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Statues, statutes and the south

Symbols of the Confederate States of America have emerged as contemporary political targets, and the word "target" in this case has at least two meanings – a topic of intense debate, and the focus of despicable violence. In Charlottesville Virginia, the local council voted to remove a statue of Confederate General Robert E. Lee from a public park. Opponents of the decision went to court and secured a six-month delay in the move.

The standoff has made the particular monument a symbol for both supporters and opponents of the political-social activist goal of taking down statues honoring Confederate leaders. As usual, the mass media guarantee national and international attention to what began as a local event, feeding as well as highlighting developments.

On Aug. 12 in Charlottesville, a car drove into a crowd protesting a pro-statue rally that included white nationalists and other fringe groups. The driver killed young civil rights activist Heather Heyer and injured nineteen others, some seriously. Violence has punctuated the ongoing opposing demonstrations in Charlottesville and elsewhere.

This is a controversy rooted in history, though there is precious little calm and serious discussion of the genesis in today's dangerous conflict, or even of the creation of the Confederate statues. In our contemporary environment of nonstop "news" and associated speculative talk, driven relentlessly by profit concerns, serious analysis is more important than ever.

This is particularly the case since the historical issues are profound, including first and foremost the issue of slavery. Distinguished Princeton University historian James McPherson has spent his career studying, researching and insightfully writing about the Civil War. Years ago, he wrote an essay on the causes of the terrible war, the most costly for Americans in our history, which took over 600,000 lives. "Southern Comfort" appeared in "The New York Review of Books" April 12, 2001. The anchor of the essay is a review of three new books on the causes and circumstances that led to the war.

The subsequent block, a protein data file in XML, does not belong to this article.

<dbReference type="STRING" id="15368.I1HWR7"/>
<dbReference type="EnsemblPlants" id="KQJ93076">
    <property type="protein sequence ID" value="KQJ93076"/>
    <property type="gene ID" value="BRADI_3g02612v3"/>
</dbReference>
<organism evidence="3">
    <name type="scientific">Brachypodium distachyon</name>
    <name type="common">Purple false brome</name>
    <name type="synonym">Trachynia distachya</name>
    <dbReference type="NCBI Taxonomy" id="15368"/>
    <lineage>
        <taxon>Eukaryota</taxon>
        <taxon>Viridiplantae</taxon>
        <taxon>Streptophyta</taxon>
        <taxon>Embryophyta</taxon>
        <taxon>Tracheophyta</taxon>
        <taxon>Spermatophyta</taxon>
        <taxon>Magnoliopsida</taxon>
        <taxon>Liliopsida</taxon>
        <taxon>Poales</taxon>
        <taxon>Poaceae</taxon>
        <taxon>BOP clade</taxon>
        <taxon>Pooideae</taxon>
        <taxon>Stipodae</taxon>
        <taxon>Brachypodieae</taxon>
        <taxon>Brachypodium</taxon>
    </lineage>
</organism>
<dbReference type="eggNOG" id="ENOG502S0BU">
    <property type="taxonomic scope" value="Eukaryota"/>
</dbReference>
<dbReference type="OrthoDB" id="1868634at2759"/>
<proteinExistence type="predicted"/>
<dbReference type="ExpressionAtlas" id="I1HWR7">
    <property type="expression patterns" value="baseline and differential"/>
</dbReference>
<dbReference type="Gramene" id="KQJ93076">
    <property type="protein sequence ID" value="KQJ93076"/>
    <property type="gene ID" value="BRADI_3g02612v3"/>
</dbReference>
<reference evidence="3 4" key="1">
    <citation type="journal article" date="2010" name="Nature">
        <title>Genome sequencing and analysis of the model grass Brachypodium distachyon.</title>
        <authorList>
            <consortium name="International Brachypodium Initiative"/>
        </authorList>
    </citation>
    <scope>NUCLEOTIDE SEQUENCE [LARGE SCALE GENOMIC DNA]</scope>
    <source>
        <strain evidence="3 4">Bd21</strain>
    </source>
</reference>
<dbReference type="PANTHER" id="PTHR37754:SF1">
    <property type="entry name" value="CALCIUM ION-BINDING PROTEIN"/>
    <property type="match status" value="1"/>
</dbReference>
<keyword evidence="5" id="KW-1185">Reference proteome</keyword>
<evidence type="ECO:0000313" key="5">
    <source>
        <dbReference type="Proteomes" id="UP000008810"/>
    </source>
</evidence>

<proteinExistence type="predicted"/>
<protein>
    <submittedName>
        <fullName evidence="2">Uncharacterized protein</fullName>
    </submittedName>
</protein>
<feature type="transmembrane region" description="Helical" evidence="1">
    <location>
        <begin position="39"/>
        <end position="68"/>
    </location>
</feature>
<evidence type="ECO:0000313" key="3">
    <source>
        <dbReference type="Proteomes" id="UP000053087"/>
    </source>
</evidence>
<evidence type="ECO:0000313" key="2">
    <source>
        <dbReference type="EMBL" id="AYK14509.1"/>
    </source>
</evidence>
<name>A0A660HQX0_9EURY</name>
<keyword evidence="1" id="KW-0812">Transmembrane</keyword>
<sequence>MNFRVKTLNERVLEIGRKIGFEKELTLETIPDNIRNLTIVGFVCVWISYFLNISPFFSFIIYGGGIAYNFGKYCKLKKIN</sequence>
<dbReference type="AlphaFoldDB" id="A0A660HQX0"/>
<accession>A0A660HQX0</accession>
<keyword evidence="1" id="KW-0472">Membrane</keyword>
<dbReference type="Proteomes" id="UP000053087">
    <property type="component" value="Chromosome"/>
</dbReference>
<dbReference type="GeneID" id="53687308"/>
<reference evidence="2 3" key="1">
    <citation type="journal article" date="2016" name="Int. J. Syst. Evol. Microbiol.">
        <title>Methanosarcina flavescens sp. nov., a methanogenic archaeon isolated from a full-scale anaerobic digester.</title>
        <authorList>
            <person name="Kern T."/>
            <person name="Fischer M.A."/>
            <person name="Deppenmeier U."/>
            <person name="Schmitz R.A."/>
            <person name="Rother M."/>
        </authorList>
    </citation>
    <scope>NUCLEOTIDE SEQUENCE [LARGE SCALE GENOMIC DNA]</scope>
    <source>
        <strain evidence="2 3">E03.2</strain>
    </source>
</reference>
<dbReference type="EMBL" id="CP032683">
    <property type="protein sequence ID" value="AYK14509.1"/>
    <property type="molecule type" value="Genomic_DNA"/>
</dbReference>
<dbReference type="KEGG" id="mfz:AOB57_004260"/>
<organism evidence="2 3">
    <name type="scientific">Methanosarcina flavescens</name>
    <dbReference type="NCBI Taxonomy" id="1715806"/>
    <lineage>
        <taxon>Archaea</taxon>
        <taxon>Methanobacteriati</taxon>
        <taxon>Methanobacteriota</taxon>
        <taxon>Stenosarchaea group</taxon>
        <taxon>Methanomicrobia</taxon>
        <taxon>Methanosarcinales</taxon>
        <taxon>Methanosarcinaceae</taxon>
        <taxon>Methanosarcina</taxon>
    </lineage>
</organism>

McPherson begins by quoting President Abraham Lincoln's Second Inaugural Address in early 1865, which included the statement that slavery "was, somehow, the cause of the war." At this point, the South was clearly losing the war. A Union army under General William Sherman had taken Atlanta, devastated the rich agricultural economy of Georgia, and was heading north through the Carolinas. General Ulysses Grant had Lee's army tied down and slowly bleeding to death in trenches south of Richmond.

When the war began, Confederate President Jefferson Davis, Vice President Alexander Stephens and other secession leaders had publicly declared maintaining slavery was paramount among incentives, but after the war, this changed. The rights and sovereignty of individual states, a main sticking point for the framers of the U.S. Constitution, suddenly became central reasons for trying to leave the Union.

As McPherson describes, mythical alternative history termed "The Lost Cause" took hold in the South and to a degree the North. During this period, statues honoring the Confederacy emerged. The Charlottesville statue of Lee appeared in 1924.

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